The main problem is that the behavioral changes associated with osteoarthritis can be easily missed due to the cat’s lifestyle. Our felines are often solitary animals who love to sleep a lot, and therefore inactivity due to the chronic joint pain is just very difficult to determine (Robertson, 2008).
How is feline osteoarthritis diagnosed?
Diagnosis of the feline osteoarthritis can be problematic. For instance, we have previously mentioned the study conducted by Hardie et al., where the researchers found radiographic evidence of DJD in 90% of all examined cats.
However, only 4 of these cats contained a mention of DJD in their medical records. Some cases of severe DJD were mistakenly diagnosed as neurological disorders (Robertson, 2008). These figures are terrifying as they show just how small the percentage of appropriately diagnosed arthritic cats really is!
When inspecting for osteoarthritis, veterinarians usually conduct a physical exam followed by examination of radiographs. Radiography is most commonly used in diagnosis of osteoarthritis because it provides a lot of valuable information.
Unfortunately, even on the x-ray, changes in the joint may be too subtle and hard to spot. This is why comparison of x-rays is highly recommended when conducting this method. Other tests that may be followed are complete blood count, chemistry panel, serologic tests, synovial fluid analysis and biopsy (PetCoach, Petco Animal Supplies Stores, Inc., 2018c).
Treatment of osteoarthritis
Once developed, osteoarthritis can’t be cured. But, there are ways we can make our arthritic cats more comfortable! Osteoarthritis treatment usually embraces steps to help relief the chronic joint pain, which can usually be treated in three different ways: through lifestyle changes and/or pharmacological and non-pharmacological interventions.
Lifestyle changes usually embrace controlled exercise, environmental modifications and weight loss for overweight cats. Pharmacological intervention refers to any prescribed drugs for treatment of the chronic joint pain.
NSAID and opioids are the most commonly used drug therapy for osteoarthritis. And lastly, nonpharmacologic intervention involve rehabilitation therapy (for example underwater treadmill), acupuncture and nutraceuticals (Robertson, 2008).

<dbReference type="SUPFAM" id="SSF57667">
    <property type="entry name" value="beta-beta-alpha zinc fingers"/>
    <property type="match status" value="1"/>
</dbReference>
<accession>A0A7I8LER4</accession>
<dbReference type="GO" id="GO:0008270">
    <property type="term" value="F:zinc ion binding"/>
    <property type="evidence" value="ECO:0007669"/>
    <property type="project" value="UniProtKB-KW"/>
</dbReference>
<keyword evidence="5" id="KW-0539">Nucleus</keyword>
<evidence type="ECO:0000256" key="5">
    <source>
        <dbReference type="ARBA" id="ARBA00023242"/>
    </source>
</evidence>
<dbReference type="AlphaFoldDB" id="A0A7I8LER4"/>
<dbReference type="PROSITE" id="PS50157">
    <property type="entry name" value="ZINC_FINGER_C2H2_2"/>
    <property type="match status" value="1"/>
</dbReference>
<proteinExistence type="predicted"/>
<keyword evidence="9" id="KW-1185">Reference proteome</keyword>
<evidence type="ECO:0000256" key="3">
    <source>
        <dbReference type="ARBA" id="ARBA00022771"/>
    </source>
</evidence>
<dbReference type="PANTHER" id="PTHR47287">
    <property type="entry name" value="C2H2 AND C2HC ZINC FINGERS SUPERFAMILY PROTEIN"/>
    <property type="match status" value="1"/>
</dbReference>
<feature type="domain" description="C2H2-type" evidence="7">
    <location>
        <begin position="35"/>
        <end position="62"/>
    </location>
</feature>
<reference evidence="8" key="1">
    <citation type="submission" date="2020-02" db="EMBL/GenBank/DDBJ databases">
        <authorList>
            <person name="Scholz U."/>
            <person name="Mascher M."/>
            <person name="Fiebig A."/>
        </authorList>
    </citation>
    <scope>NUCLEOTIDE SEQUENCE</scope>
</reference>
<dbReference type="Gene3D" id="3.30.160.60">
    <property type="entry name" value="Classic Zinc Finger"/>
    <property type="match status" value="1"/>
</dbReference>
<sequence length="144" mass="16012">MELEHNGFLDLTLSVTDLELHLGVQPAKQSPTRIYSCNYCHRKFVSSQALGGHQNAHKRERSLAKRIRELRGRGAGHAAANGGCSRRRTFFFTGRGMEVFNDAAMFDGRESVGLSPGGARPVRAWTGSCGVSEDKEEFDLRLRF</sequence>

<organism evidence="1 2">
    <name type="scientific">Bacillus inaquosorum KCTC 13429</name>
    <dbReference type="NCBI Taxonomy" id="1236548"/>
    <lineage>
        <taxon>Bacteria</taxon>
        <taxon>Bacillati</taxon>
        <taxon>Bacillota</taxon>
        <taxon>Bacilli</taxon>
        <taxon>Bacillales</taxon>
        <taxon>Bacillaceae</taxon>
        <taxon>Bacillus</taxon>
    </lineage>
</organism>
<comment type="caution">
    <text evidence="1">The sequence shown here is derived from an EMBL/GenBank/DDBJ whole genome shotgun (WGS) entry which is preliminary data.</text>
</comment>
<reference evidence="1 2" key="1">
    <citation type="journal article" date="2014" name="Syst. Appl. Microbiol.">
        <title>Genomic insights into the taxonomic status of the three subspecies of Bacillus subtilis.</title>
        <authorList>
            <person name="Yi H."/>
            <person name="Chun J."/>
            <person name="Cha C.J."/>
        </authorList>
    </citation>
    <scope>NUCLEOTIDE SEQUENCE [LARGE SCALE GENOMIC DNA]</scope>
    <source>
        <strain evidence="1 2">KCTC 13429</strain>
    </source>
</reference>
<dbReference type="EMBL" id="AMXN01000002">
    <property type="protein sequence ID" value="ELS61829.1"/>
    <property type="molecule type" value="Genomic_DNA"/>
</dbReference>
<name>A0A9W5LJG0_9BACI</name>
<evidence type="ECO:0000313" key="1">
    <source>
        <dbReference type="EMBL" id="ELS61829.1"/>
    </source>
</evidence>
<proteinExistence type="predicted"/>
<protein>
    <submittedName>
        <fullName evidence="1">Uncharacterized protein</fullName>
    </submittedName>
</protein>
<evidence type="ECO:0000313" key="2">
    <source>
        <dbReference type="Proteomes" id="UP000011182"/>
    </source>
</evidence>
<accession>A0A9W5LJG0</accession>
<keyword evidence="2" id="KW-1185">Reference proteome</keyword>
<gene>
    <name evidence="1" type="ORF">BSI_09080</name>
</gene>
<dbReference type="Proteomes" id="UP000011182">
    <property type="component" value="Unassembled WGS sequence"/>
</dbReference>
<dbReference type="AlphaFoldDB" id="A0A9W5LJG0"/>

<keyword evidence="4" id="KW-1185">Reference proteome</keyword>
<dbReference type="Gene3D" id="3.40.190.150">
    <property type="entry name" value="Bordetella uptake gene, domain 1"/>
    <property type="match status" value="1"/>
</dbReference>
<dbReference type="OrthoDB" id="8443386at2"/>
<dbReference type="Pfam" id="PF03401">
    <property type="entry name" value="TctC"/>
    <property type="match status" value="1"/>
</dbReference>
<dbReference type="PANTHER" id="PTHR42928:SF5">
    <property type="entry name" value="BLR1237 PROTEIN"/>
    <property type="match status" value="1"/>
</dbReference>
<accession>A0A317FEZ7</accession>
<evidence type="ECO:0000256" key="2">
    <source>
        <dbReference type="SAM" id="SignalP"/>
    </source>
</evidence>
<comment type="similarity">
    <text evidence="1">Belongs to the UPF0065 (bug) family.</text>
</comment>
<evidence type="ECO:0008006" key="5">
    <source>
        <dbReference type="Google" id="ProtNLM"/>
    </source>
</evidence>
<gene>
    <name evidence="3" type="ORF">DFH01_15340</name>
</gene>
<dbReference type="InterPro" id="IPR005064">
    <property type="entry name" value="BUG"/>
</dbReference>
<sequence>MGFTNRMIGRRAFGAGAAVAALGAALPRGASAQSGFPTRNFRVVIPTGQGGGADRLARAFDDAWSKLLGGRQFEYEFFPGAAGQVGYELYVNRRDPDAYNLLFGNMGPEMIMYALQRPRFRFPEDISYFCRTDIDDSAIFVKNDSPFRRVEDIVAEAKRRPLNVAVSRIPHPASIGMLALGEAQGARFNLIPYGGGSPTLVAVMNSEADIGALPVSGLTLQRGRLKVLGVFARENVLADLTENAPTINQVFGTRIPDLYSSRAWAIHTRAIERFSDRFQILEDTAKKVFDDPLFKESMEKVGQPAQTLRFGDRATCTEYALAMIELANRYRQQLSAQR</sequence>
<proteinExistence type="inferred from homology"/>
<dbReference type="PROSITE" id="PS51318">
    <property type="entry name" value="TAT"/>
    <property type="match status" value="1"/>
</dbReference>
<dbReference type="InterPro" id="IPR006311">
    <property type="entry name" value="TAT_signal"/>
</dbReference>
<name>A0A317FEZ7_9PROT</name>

How can I make my kitty more comfortable?
Like any fur parent of an arthritic pet, you’re probably wondering if there’s anything you can do to help your beloved feline feel a little bit better. And fortunately, yes there is! You can make it easier for you kitty to reach its food, water and litter box by providing direct, easy and comfortable access. Maybe you can even treat it with a new, cozy and soft bedding.
Since arthritic cats find it difficult to groom themselves, help it by grooming the areas that are hard for it to reach. When your feline is calm and comfortable, try giving her a gentle massage to help relief the pain.
Feline osteoarthritis is a very common and painful condition among cats, and with awareness and knowledge, we may be able to provide them with longer and happier lives.
Bennett, D. (2008). Feline osteoarthritis and degenerative joint disease (radiology). European Veterinary Conference Voorjaarsdagen, (pp. 179-180). Amsterdam, Netherlands.
Hardie, E., Roe, S., & Martin, F. (2002, March 1). Radiographic evidence of degenerative joint disease in geriatric cats: 100 cases (1994-1997).Journal of the American Veterinary Medical Association, 220(5), 628-32.
Lappin, M. (2001).Feline internal medicine secrets. Philadelphia: Hanley & Belfus.
Malik, R., & Sparkes, A. (2010). Synovial osteochondroma: an uncommon manifestation of a common disease. JFMS(12), 367-8.
PetCoach, Petco Animal Supplies Stores, Inc. (2018a). Normal Joint Anatomy in Cats. Retrieved March 14, 2018, from PetCoach
PetCoach, Petco Animal Supplies Stores, Inc. (2018b). Types of Arthritis in Cats. Retrieved March 14, 2018, from PetCoach
PetCoach, Petco Animal Supplies Stores, Inc. (2018c). Veterinary Procedures Used to Diagnose Joint Disease in Animals.
Retrieved March 14, 2018, from PetCoach
Robertson, S. (2008, November 1). Osteoarthritis in cats: What we now know about recognition and treatment. Retrieved March 14, 2018, from